After casting off from the main island of Malta, we arrived in Mgarr in Gozo after an hour and a half long cruise along the island’s golden coast. We were then shuttled on to buses for our island tour.
Most of our shipmates were hustled onto larger, tour style buses (ugh, gag!) but we noticed a man looking to fill the last 2 seats in his smaller van (also affiliated with the boats, not some random guy…we think), so we went with him and were given the jump seats next to the driver, which afforded us not only the best views of the swerving, crazy drivers , but also gave us the opportunity to chat with the friendly, informative and opinionated driver! He told us everything about the little island, which had been his home his entire life, from the weather (no rain for 16 months!) to the average wage and cost of living, to the history of the fortress and lands. You could tell that he was completely in love with his little island and knew every bus and taxi driver as we passed-and which cars were rentals, so he could honk at them!
Our first stop after a roller coaster-of a drive, ripping down winding roads and narrow streets was the world famous Azure Window. We were allotted just enough time to “oooh” and “aahhh” with all of the other tourists who had come to admire the rocky archway and swirling waters. You are free to clamber about on to rocks and most people completely ignore the sign forbidding climbing on the actual arch- which to me seems like about the silliest thing in the world to do. Aside from the fact that the coast and arch are consistently subject to high winds and that climbing on the rock leads to its further degredation, the archway IS the attraction. But, hey, I guess I just don’t like to dabble with death on my vacations.
I had figured that I would be disappointed in the Azure Window- I mean, it sort of just looks like Arches National Park stuck in the water, right? But aside from standing in the location of Daenerys and Drogo’s nuptials (for all you Game of Thrones geeks) the sight is quite breathtaking. The waters are the brightest royal blue and the odd, rocky lands are so unique. It is absolutely worth the trip to see.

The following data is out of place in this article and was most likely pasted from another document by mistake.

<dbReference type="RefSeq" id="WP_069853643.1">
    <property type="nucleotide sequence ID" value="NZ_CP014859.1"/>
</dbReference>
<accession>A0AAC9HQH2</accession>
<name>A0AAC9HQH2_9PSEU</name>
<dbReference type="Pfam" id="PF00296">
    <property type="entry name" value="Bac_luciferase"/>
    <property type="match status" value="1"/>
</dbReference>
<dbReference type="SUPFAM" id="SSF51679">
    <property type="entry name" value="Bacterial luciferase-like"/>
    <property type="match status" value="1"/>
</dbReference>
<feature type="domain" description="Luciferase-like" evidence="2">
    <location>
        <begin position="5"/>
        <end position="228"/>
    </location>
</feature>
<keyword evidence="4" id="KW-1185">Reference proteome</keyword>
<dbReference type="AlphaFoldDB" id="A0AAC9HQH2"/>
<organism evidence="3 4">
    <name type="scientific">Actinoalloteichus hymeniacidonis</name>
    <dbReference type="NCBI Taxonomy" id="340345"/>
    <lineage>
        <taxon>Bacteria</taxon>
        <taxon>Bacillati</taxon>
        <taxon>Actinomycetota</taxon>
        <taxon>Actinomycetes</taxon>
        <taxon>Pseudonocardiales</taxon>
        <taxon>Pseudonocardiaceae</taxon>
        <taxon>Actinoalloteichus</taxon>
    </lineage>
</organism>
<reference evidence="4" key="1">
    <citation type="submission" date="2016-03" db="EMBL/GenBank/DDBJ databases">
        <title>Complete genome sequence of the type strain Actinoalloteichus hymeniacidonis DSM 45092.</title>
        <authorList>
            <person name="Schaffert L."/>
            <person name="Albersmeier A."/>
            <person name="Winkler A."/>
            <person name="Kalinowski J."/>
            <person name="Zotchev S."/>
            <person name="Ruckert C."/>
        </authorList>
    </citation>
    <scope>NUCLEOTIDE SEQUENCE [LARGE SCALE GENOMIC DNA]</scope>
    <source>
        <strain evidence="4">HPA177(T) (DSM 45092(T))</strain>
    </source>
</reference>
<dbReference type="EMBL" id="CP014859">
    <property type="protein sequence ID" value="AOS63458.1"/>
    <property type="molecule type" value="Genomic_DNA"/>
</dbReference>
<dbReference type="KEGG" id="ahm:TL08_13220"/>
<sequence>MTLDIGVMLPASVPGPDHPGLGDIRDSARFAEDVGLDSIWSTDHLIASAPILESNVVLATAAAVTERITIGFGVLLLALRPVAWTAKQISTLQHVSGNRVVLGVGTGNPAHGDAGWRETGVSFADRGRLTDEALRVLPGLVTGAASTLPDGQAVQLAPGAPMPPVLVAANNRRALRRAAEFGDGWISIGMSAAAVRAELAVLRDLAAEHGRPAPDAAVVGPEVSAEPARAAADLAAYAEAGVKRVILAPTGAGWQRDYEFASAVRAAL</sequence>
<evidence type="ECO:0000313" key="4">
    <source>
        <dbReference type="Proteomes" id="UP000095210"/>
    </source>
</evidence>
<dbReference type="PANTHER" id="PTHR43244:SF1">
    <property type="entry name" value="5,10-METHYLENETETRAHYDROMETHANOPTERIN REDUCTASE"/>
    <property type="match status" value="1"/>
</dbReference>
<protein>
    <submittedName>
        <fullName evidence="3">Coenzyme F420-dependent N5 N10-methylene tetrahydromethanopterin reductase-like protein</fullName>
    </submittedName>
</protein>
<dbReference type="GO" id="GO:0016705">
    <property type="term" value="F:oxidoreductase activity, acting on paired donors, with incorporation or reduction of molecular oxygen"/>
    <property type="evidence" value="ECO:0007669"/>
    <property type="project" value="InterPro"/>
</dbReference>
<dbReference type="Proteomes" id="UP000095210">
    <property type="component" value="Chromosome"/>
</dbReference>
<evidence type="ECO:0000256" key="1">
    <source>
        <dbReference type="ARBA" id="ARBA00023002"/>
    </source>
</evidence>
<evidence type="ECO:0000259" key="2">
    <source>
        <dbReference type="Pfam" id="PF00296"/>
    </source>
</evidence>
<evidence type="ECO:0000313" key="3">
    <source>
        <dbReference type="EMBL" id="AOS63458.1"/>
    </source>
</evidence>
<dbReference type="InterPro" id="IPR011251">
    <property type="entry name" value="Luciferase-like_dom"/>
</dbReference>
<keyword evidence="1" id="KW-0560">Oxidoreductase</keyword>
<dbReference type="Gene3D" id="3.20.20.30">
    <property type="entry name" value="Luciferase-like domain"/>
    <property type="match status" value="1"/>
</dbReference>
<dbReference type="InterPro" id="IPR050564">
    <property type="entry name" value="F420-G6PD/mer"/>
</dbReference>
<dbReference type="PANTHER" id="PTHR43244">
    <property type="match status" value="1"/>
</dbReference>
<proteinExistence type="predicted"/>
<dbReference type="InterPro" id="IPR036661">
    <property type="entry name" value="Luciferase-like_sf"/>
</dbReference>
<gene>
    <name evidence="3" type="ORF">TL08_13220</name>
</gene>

This is also home to the Blue Hole, a world famous scuba diving site that drops daring divers into sea tunnels and caves along the coast line. If diving is your thing, I am not the right person to ask, as any denizen of the deep send me into a panic, but there is a wealth of information on the topic readily available on the world wide web.
Continuing on from the Azure window, the bus made an obligatory stop at a tourist gift shop before dropping us in the capitol of Victoria. We spent our time here walking through the fortress, high on the hill, that gave a 360 degree view of the island and its surrounding waters. We grabbed a sandwich and a beer from a local artisanal store (they had SO many amaaazing looking olive oils and barrels of wine, I could hardly leave!) before heading back down the hill into the harbor to catch out boat, headed for the Blue Lagoon on neighboring Comino.
Once docked just across the bay at the famous Blue Lagoon, Jimmy and I boarded a jet boat in order to go explore nearby caves (the tickets for which we had purchased on our boat from Malta). This quick 20 minute jaunt was a mere 15 euros, so we figured, eh why not? It turned out to be exceptionally fun, as we ripped and bounced through the sparkling waters and briefly backed into some shallow caves along Comino’s coast line. The boat was full of giggles and applause!
Returning to the lagoon, we had just enough time to dunk into the famous lagoon and take a brief swim away from the hoards of people at the shore. There are a few stations where you can pay for a locker while you swim and, if you are lucky, you may snag one of the adorable umbrellas on the narrow strip of sand. Snorkeling gear is also readily available for rent, but due to the popularity of the location I think you will mostly be viewing the tiny southern-European swimsuits under the water. And I am not just talking about the women.
Sun soaked and soggy, we blissfully lolled with the waves on the trip back to Sliema harbor on the main island of Malta. The open bar quenched our thirst and we gazed at the evening sun on the sharp edges of the north part of the island. We were almost too exhausted to chew our final meals that night- though we managed to, in the end!
So who is planning a trip to Malta? If these pictures don’t do it, I don’t know what will!
(Seriously…tell me about your travel plans!)